Feb 19, 2014

Got crickets?

Late this afternoon, we received a call from a woman in Kentfield, in Marin County. She had an owl stuck in her chimney - a Western screech owl. It had been stuck there for about 5 days. 

She'd called around and could only find one agency to respond - the Marin Humane Society. 

An officer responded and located the tiny owl - it was above the damper, but when he tried to capture it, it hopped higher, onto the fire box and out of reach.

This was a tricky situation. But, we came up with a plan.

When we need to get close to an animal to capture it, there are two options - go after it, or draw it near. 

In most cases, we'll consider options for luring an animal toward us, rather than chasing after it - for many reasons. Mainly, once you pursue an animal, it will become fearful of you. If you're not successful in your first attempt, you may not get a second.

So, how might we coax a screech owl out of hiding? 

We know it is hungry. Very hungry! We know screech owls eat insects (among other things), and it would be attracted to insect-like movement.

Got crickets?

It was late in the day - nearly 5PM. We instructed the RP (reporting party) to quickly find a pet store that sold live crickets and purchase a handful of them. Place them in a see-through container and set it in the fireplace.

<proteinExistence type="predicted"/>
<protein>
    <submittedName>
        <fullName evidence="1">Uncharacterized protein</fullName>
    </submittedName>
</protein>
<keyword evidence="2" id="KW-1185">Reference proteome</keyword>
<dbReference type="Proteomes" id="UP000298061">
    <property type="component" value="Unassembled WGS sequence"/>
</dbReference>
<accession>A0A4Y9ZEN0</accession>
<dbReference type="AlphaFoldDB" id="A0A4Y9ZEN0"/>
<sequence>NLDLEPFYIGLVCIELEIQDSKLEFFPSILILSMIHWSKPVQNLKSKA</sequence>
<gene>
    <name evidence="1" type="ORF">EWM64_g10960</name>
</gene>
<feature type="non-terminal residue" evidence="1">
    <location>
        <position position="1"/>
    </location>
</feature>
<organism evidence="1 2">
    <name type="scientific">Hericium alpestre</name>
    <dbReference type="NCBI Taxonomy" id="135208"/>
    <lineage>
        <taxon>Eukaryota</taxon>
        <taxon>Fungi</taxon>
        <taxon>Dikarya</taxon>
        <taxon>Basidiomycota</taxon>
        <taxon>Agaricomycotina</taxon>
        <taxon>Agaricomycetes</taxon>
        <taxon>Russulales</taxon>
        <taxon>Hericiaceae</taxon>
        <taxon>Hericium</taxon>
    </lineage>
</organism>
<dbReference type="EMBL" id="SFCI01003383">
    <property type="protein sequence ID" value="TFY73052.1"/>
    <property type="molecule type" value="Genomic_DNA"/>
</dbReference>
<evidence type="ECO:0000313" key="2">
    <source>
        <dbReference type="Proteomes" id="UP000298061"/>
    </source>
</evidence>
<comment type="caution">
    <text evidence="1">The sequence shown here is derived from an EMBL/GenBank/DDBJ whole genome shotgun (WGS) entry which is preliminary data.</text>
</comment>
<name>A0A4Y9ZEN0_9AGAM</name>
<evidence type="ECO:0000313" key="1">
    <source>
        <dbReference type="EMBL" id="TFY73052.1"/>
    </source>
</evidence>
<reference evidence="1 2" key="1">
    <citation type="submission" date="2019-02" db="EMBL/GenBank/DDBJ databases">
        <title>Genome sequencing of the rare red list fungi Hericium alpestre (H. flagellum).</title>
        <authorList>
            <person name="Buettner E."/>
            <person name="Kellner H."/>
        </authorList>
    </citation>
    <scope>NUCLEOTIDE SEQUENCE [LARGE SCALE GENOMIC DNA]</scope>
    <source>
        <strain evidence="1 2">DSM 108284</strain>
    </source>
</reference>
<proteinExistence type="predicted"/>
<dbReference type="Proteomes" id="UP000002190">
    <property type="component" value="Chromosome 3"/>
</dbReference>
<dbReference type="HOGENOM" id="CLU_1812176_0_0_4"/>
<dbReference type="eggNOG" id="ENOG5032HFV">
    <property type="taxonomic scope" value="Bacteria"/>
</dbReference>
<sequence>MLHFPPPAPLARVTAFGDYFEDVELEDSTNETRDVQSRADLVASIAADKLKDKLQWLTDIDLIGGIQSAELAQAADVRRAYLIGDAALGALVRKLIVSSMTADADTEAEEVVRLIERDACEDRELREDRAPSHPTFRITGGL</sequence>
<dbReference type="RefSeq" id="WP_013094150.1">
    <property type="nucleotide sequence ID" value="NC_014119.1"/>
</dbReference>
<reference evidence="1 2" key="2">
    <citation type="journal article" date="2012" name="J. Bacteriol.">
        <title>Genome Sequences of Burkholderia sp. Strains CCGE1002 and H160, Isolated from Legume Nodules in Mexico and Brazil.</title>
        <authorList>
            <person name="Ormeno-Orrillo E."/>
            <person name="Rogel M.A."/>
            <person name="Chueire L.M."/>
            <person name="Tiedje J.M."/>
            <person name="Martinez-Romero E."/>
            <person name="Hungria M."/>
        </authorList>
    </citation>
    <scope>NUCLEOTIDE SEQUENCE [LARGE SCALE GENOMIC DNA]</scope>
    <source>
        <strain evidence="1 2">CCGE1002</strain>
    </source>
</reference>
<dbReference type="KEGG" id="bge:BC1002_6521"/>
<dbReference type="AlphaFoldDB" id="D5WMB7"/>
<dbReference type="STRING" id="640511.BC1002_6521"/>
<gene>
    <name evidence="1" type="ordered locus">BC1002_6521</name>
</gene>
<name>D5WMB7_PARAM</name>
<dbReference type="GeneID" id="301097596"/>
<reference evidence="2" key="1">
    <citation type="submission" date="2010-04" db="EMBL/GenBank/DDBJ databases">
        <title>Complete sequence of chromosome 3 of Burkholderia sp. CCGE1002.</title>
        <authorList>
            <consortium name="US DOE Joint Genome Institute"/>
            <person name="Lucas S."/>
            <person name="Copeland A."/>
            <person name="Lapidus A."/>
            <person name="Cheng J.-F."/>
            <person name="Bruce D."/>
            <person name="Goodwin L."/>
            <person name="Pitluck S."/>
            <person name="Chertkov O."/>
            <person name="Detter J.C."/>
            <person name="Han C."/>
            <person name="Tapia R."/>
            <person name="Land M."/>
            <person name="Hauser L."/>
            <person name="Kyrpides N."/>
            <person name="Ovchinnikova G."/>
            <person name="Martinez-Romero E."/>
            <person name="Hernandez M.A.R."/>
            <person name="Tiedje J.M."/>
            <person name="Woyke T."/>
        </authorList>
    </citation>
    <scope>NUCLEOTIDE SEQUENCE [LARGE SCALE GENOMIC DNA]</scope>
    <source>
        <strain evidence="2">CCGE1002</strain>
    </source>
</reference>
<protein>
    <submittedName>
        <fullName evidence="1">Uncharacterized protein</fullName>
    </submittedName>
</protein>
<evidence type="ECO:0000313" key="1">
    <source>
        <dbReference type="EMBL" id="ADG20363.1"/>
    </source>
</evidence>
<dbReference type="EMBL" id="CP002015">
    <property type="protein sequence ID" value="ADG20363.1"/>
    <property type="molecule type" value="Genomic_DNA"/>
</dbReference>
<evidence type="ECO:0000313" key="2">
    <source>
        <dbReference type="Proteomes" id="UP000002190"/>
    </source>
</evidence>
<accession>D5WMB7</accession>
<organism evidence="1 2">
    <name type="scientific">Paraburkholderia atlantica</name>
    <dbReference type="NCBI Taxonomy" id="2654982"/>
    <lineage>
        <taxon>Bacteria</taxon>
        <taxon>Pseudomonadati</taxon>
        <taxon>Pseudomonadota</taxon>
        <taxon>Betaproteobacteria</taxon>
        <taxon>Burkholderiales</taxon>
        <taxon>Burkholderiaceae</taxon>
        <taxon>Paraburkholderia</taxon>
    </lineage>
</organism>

Off she went.

She was back in no time, with a bag of excitedly chirping crickets. As she made her way into the den, the owl popped down into the fireplace

It literally popped through the damper opening as I was approaching with the bag of crickets...I hadn't even opened the bag, but they were chirping loudly!

With the owl reachable, the Marin Humane Society responded and successfully captured it. It was transferred to WildCare for evaluation and care.


A reminder to all homeowners: Accidents like these can be easily prevented by making sure chimney spark arresters are installed properly and in good condition. A simple step to help keep your home and wildlife safe!

If you'd like to be notified of Wildlife Search and Rescue classes offered in your area, please email us.

Find out how to safely respond to wildlife emergencies in Wildlife Search and Rescue: a Guide for First Responders, written by our director, Rebecca Dmytryk.